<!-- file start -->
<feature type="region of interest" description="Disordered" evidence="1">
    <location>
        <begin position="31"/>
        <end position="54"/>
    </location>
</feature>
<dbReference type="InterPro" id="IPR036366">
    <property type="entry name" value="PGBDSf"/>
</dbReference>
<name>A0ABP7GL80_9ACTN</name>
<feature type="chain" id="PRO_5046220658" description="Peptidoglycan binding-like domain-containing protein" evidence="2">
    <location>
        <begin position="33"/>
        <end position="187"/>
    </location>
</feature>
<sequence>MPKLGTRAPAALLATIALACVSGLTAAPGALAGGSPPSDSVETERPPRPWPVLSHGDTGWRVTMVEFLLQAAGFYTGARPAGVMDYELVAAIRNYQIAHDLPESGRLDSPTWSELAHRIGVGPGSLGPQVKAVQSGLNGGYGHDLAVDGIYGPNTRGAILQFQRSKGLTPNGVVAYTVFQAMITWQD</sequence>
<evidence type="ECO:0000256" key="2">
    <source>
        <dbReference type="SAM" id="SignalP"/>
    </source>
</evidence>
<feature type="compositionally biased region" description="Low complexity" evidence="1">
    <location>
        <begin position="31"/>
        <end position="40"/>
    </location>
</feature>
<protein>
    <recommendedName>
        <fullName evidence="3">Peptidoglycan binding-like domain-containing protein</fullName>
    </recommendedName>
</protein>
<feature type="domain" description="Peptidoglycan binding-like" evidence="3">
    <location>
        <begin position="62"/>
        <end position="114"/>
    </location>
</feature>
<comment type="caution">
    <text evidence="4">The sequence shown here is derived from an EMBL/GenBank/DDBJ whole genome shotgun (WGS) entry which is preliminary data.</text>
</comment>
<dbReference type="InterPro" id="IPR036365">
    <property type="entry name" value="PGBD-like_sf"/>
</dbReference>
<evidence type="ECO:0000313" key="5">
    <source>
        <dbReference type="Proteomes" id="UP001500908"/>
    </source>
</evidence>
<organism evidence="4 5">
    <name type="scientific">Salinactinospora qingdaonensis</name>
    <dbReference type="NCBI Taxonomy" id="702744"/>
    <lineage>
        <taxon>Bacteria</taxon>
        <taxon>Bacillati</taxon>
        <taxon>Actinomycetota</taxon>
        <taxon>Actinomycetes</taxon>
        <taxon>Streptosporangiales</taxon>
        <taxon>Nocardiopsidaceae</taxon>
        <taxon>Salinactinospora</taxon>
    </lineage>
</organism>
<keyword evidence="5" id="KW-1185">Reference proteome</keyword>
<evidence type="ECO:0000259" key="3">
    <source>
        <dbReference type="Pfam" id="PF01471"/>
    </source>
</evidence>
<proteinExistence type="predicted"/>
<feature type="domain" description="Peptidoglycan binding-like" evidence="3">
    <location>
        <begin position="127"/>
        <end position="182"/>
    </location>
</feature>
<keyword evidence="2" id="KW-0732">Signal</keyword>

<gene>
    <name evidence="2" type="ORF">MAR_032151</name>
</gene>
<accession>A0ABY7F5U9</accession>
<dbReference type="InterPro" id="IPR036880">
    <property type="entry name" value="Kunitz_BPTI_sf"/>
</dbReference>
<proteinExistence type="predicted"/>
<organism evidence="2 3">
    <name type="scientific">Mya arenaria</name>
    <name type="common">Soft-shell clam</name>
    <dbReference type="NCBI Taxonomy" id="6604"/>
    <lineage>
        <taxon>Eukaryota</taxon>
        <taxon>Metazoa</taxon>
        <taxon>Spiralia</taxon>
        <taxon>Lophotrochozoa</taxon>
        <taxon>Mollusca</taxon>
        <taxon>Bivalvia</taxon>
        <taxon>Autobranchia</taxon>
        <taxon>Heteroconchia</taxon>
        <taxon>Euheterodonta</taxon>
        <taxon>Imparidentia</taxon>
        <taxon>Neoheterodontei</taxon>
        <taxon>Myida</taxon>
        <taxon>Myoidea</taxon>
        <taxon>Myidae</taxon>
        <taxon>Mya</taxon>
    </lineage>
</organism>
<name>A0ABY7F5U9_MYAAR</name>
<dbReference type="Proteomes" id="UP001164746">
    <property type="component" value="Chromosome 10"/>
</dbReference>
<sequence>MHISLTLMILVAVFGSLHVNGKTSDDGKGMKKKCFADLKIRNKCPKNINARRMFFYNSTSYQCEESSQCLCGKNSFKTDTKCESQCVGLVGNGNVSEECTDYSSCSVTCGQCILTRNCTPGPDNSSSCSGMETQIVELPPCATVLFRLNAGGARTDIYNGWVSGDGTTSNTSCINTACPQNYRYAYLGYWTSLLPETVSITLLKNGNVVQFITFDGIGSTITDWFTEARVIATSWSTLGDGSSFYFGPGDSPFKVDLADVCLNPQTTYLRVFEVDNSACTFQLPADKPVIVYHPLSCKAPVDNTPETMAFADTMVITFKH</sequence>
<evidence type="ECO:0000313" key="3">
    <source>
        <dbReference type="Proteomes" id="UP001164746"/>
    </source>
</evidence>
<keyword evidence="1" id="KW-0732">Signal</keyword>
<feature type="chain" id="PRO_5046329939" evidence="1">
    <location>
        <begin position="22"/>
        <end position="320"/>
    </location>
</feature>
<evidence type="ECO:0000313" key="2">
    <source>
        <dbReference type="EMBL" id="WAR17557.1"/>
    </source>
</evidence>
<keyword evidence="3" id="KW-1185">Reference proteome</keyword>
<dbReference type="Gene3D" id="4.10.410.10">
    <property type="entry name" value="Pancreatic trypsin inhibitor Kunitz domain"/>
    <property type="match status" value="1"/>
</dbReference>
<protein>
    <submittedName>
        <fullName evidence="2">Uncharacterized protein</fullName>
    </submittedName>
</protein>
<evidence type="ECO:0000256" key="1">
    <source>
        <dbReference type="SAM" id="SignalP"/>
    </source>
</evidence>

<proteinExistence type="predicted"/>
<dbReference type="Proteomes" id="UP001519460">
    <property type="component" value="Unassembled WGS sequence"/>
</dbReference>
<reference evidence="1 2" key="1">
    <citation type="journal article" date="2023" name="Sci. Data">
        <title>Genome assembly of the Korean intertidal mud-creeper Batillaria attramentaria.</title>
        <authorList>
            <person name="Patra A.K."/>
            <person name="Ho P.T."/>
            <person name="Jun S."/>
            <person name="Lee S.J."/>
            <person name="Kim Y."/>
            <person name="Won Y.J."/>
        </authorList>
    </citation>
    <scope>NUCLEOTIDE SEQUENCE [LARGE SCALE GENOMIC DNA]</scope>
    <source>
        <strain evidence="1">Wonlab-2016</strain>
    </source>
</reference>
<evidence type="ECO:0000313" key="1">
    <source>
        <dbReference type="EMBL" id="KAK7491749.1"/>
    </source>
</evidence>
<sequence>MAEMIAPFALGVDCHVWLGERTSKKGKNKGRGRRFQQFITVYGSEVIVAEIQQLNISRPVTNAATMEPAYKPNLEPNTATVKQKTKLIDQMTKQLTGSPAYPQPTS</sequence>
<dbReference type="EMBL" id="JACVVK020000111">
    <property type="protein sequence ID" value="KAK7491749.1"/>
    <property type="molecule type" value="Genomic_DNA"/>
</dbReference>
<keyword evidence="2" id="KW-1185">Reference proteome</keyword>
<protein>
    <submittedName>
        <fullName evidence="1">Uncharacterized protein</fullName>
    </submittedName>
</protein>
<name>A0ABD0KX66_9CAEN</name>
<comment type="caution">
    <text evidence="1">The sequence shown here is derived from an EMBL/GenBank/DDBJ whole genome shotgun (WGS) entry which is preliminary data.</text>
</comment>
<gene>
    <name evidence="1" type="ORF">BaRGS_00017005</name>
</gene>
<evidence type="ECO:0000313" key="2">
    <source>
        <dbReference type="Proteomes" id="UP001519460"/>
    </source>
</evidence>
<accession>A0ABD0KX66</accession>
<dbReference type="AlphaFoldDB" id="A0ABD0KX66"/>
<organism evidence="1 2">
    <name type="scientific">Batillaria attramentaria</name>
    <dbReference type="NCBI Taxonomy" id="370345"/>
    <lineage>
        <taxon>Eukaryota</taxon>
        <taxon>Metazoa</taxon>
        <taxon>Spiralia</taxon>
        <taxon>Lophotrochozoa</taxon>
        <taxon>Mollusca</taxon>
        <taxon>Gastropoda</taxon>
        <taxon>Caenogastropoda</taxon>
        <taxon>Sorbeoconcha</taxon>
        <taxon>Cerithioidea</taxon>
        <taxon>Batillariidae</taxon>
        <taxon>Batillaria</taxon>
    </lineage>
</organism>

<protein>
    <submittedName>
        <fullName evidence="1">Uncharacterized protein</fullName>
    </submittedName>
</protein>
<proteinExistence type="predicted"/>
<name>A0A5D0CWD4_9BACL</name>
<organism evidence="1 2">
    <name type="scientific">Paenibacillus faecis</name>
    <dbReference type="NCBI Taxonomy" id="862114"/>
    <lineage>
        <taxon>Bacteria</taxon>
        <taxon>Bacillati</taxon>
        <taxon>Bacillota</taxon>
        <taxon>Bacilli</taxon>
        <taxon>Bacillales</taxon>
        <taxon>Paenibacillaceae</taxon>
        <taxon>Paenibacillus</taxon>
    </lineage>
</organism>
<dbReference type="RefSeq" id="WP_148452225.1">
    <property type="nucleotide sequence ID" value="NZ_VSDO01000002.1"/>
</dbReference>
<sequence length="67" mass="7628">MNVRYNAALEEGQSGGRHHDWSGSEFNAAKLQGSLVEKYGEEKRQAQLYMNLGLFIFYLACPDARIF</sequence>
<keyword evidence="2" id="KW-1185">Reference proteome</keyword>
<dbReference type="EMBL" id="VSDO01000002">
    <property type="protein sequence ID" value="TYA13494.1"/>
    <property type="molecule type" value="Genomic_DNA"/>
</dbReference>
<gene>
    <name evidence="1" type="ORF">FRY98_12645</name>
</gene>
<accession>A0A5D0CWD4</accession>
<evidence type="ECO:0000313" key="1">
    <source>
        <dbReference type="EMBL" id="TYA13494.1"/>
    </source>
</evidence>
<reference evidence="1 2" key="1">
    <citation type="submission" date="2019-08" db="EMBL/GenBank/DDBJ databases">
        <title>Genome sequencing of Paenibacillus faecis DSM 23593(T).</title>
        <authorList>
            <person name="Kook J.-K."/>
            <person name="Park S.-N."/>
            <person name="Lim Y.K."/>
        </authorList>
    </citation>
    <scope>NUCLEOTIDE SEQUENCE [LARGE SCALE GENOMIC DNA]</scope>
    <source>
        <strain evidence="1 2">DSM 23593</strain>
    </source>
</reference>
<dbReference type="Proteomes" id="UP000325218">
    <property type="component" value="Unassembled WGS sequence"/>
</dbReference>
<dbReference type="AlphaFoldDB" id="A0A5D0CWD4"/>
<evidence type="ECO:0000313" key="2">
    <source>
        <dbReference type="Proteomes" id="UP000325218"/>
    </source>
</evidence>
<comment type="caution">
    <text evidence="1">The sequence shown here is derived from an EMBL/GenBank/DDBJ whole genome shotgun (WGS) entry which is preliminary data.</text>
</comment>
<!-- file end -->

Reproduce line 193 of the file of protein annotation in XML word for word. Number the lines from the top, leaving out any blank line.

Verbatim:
</evidence>